Can you apply six sigma to small businesses?

Smaller businesses are recognising all the time the value of implementing effective methodologies and Six Sigma offers a host of benefits if applied appropriately.

Many small companies find it difficult to imagine themselves utilising the same level of organisation and strategy as larger companies with employees in the hundreds. However, while management methods in smaller businesses need not be as thorough as bigger ones, having a plan makes a difference and every project is capable of being improved. Smaller businesses are recognising all the time the value of implementing effective methodologies and Six Sigma offers a host of benefits if applied appropriately.

Small business owners need to be aware before they begin any kind of training that there is some expense involved and not every business would be likely able to afford the costs of using Six Sigma effectively. However, it is a highly valuable methodology and, for a business that can afford it, it can grow your business’s wealth and become a valuable tool. With the right kind of quality assurances management, you can turn your small business into one with a big influence.

Why you should apply six sigma

One issue that small yet successful companies have is that they bring in more business than they can handle. While this might sound like something that definitely should not be a problem, working intensely and consistently to keep up with demands can have some detrimental effects. Companies like this burn from both ends have neither the time nor the resources to look internally and improve their own working method.

As a result, they tend to get stuck in a routine and find it difficult to implement change without their work being disrupted. This is something that Six Sigma is capable of changing.

Six Sigma is designed in such a way that it can become the core of a company’s culture and grow its roots into all of the different processes. It has relevance to so many areas of work that hiring a Six Sigma Master Black Belt or enrolling one or two of your employees in training courses can have a domino effect throughout your company, improving practically all operations and processes.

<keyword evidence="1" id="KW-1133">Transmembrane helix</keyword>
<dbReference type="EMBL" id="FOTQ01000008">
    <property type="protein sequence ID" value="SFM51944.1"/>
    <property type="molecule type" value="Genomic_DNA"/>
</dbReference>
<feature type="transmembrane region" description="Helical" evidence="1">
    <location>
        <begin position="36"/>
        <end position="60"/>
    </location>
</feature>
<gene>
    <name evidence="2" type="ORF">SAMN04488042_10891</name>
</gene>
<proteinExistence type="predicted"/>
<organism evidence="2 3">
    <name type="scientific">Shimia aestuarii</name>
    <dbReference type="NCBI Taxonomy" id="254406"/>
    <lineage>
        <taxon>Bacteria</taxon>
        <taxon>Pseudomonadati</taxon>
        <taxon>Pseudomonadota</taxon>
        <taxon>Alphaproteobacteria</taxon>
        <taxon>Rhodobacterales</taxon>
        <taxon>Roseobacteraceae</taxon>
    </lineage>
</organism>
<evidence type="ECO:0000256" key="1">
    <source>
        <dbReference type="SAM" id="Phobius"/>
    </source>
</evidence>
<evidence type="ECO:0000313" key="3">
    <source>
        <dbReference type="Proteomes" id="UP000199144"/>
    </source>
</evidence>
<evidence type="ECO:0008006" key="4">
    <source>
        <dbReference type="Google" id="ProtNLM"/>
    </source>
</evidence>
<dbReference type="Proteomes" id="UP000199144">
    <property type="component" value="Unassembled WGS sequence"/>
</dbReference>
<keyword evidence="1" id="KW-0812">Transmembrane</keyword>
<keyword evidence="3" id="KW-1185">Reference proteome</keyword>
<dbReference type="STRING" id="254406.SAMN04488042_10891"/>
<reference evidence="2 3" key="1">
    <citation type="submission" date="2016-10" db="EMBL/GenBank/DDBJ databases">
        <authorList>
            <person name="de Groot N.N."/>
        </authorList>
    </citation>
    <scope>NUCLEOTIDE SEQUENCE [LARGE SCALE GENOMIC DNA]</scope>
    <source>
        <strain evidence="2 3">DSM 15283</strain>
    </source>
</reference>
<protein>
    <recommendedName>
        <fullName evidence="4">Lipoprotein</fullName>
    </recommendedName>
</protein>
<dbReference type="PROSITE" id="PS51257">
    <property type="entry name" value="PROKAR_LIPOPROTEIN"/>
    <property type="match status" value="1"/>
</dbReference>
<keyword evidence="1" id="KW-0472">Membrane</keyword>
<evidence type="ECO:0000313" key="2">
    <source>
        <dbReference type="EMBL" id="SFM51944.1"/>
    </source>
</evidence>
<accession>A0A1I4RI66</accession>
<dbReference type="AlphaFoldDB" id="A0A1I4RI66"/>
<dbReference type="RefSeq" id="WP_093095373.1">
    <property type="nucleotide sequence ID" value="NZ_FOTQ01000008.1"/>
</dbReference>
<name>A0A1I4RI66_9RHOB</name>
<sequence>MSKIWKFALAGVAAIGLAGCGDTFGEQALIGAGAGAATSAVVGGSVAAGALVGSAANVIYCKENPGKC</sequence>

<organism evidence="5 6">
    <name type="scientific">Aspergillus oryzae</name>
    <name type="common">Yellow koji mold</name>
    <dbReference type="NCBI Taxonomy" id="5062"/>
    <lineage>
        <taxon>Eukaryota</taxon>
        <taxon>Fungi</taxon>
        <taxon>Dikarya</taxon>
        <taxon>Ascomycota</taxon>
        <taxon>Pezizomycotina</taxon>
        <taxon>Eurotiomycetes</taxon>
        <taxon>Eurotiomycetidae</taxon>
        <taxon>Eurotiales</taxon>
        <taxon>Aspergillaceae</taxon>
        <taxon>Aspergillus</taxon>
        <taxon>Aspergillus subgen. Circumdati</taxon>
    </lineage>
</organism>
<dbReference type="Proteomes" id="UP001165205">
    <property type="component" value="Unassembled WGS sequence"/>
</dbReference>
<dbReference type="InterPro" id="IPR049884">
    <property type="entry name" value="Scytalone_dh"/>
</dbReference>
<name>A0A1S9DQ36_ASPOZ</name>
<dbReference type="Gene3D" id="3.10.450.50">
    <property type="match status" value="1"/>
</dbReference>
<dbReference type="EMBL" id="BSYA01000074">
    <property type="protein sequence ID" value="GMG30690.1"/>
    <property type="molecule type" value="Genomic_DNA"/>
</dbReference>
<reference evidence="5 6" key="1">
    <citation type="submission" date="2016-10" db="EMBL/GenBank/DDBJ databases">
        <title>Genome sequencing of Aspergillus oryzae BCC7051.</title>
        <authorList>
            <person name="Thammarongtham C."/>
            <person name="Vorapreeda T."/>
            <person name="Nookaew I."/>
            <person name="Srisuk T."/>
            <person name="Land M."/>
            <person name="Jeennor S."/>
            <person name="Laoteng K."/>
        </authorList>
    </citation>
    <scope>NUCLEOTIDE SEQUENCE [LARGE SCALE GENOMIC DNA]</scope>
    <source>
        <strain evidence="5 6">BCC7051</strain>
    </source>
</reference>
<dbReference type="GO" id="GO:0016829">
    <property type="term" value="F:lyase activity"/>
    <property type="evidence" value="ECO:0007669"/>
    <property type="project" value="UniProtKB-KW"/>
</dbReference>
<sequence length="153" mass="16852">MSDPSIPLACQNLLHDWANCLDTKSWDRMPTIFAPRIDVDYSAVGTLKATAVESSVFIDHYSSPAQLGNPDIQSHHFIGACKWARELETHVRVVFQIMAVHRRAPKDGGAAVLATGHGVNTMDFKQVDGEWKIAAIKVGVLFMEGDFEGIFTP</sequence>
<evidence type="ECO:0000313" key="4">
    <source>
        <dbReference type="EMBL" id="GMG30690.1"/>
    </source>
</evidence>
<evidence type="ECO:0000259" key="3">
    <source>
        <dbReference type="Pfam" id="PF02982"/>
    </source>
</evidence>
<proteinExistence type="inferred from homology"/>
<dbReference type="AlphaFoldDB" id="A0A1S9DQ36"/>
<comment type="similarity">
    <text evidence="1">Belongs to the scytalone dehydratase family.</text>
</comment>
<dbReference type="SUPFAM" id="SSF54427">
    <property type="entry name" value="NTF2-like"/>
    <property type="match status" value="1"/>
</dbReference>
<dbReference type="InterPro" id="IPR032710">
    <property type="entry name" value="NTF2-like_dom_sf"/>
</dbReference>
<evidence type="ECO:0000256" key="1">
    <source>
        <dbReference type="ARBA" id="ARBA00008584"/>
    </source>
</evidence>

Six Sigma processes rarely involve stopping after you have crossed the finish line: they’re cyclical and one is never finished when there is still so much to be improved. The DMAIC cycle – define, measure, analyse, improve, control – is a process that ensures that you and your business continue to improve and many small companies don’t have anything similar to this cycle put in place to reduce errors and ensure quality.

The requirements

One of the most important requirements if you intend to apply Six Sigma to a small company is commitment and support. It’s very possible for employees of all levels to learn Six Sigma, but due to the limited budgets of small businesses, employees would need to want to learn. This is in order to avoid having to repeatedly enrol employees in courses – which can become expensive – or to avoid wasting time and resources by giving your employees extensive time off work in order to sit their exams.

However, it’s not just the employees undergoing training that need to support Six Sigma: the only way it can be effectively applied is if the company owner supports it as well. If the owner is not open to change and isn’t willing to actively support the application of Six Sigma – taking time out to ensure its success – then Six Sigma likely won’t work.

Six Sigma is not about fixing a company’s wounds: it’s about completely reworking the way that a company functions to improve processes both current and future. That means that there may be some failure due in the future as the company adjusts and adapts to the new core framework, and resources will need to be spared to be dedicated to change related activities. Understandably, this is a lot to ask of a small business, but it is very possible.

Six Sigma doesn’t require a business to scrap their current framework and perfect a new one overnight. In order to bring Six Sigma into a small business, the process needs to be worked slowly. As the business grows and adapts to the new methods, measures can be taken to increase the reach of Six Sigma within the company. This can be done by training more staff in Six Sigma or training current employees in the next belt level.

By gradually applying Six Sigma to your small business, you can reduce the risk of disruptions and failures and give your business time to recover in between implementing phases to make up for any profits or resources sacrificed for the cause.

If you’re interested in applying this to your business, consider enrolling in the Six Sigma courses by The Knowledge Academy and transforming the way you work for the better.

Further reading on Six Sigma

Owen Gough, SmallBusiness UK

Owen Gough

Owen was a reporter for Bonhill Group plc writing across the and titles before moving on to be a Digital Technology reporter for the

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